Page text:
You can setup highly scalable webservices very easily in the Amazon EC2 cloud: just create two new virtual machines, connect them to a load balancer and you’re done! The dark clouds will begin to gather over your head, when you realize that the carefully setup IP filtering does not work in IIS, and anyone can access your website.
The problem is that the IIS running in the virtual machine sees the load balancer as the client, and not the original browser. (Obviously, IP filtering would work perfectly for that internal address, but I’m pretty sure you don’t need that.) If you don’t believe me, check your IIS log files.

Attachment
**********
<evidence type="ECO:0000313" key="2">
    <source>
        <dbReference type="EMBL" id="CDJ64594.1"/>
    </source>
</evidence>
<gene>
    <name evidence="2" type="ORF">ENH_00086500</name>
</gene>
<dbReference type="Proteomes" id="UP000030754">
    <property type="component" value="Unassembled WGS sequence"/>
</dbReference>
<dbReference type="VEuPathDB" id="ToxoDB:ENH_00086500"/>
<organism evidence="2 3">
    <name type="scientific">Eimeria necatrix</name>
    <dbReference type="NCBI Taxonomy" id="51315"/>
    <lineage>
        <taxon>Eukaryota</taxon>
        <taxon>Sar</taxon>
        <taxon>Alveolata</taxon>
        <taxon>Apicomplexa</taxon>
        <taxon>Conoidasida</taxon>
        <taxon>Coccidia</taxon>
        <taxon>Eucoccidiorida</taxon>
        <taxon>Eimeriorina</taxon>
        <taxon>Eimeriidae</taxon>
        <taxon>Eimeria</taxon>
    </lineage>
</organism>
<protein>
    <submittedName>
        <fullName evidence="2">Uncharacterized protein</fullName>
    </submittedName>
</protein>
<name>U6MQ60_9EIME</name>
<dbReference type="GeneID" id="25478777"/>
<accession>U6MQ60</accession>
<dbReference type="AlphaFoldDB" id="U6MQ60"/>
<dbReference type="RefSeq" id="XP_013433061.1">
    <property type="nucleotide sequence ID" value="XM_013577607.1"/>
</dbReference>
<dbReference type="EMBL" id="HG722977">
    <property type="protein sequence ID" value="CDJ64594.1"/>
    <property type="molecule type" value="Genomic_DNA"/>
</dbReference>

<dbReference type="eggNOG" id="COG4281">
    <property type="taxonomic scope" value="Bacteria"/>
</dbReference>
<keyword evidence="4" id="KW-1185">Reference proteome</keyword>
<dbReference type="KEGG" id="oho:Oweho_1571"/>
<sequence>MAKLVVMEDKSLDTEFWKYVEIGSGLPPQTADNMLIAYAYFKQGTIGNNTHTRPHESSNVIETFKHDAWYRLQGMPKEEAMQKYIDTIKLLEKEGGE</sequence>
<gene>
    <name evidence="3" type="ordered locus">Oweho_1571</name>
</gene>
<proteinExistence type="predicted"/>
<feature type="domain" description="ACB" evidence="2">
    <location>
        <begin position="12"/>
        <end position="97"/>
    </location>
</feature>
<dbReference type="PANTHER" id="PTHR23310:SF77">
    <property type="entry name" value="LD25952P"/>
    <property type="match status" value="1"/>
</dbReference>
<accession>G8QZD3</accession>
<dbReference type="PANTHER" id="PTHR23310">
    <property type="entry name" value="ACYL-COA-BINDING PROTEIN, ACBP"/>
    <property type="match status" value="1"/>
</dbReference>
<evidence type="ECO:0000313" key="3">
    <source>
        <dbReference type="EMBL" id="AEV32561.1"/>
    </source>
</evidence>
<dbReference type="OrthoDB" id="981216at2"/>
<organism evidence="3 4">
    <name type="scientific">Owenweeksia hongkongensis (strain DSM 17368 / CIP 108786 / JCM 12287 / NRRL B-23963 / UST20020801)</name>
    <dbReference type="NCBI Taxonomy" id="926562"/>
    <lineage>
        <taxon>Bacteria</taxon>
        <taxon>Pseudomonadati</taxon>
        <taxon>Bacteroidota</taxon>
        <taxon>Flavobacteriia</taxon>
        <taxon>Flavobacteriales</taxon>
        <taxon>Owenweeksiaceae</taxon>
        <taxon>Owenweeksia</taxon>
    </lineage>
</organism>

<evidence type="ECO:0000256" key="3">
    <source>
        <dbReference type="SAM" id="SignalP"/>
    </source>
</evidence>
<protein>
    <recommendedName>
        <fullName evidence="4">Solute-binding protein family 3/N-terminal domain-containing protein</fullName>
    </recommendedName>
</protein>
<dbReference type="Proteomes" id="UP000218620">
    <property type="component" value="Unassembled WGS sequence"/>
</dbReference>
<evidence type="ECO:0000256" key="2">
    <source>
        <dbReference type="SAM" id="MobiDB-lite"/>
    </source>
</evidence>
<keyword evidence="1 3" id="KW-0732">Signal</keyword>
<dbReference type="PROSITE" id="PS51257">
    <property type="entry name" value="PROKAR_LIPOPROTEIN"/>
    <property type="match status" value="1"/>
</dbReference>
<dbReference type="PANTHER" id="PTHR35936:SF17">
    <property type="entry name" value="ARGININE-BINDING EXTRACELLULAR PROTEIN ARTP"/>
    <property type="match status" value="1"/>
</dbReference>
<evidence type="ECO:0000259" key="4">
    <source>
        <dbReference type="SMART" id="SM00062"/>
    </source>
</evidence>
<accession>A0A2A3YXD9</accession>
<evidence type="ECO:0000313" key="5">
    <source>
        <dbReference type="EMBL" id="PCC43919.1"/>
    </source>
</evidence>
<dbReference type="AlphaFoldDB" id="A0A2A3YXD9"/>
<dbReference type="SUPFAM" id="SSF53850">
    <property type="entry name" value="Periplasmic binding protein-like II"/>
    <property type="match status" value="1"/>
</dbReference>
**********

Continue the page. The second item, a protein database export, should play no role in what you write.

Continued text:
Thankfully Amazon load balancers support the Proxy protocol which forwards the IP address of the real client in the X-Forwarded-For HTTP request header. By default IIS doesn’t log the value of this field, but you can add it to your logs with a few clicks:
The second good news is that you can configure IIS to use the X-Forwarded-For header for IP filtering. In IIS 7 you can do this with the Dynamic IP Restriction module, and from IIS 8 you can get this functionality built into the IP Address and Domain Restrictions module. It is not enabled by default, but you can activate it with a single click: